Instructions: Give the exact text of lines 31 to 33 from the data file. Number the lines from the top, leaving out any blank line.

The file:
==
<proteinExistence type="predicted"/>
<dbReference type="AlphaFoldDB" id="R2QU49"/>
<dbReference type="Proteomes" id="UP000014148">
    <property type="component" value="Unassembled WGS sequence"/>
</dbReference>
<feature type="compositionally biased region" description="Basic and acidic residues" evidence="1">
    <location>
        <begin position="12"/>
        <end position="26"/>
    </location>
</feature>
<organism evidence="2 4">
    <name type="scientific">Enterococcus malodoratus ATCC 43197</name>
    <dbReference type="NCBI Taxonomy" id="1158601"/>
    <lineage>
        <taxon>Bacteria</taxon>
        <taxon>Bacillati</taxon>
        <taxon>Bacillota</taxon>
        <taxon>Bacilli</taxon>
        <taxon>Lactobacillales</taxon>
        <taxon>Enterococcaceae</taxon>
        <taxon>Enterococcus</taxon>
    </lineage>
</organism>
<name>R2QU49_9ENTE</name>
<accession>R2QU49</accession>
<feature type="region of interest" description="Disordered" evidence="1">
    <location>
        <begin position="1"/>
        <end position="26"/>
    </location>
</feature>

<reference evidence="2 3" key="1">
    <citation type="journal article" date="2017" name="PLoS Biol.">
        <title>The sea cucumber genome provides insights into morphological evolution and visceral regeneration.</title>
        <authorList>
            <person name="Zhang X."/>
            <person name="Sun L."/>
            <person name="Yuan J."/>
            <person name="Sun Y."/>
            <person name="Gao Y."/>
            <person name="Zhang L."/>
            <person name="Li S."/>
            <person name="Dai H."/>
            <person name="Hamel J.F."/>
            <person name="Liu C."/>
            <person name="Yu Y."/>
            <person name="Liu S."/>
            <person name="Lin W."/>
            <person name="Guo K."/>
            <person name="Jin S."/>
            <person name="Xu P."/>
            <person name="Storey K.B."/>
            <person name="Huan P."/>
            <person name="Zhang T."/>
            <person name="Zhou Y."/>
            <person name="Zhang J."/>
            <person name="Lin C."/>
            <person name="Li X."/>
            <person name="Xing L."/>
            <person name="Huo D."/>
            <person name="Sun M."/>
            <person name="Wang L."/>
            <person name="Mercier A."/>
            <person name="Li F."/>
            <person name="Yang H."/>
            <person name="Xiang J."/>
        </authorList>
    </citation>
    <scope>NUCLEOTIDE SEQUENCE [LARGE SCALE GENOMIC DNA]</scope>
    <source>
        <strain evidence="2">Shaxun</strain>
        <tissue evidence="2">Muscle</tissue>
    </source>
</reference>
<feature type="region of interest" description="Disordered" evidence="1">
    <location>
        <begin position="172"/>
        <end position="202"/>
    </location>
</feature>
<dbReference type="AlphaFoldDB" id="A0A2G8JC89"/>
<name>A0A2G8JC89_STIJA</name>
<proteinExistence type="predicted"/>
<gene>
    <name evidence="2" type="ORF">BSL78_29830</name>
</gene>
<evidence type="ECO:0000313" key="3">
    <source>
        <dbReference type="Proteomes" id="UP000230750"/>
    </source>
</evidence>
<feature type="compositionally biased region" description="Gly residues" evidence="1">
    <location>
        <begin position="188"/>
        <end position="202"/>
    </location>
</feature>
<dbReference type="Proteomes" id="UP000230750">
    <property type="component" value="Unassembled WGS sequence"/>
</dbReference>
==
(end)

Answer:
    </location>
</feature>

<reference evidence="2 3" key="1">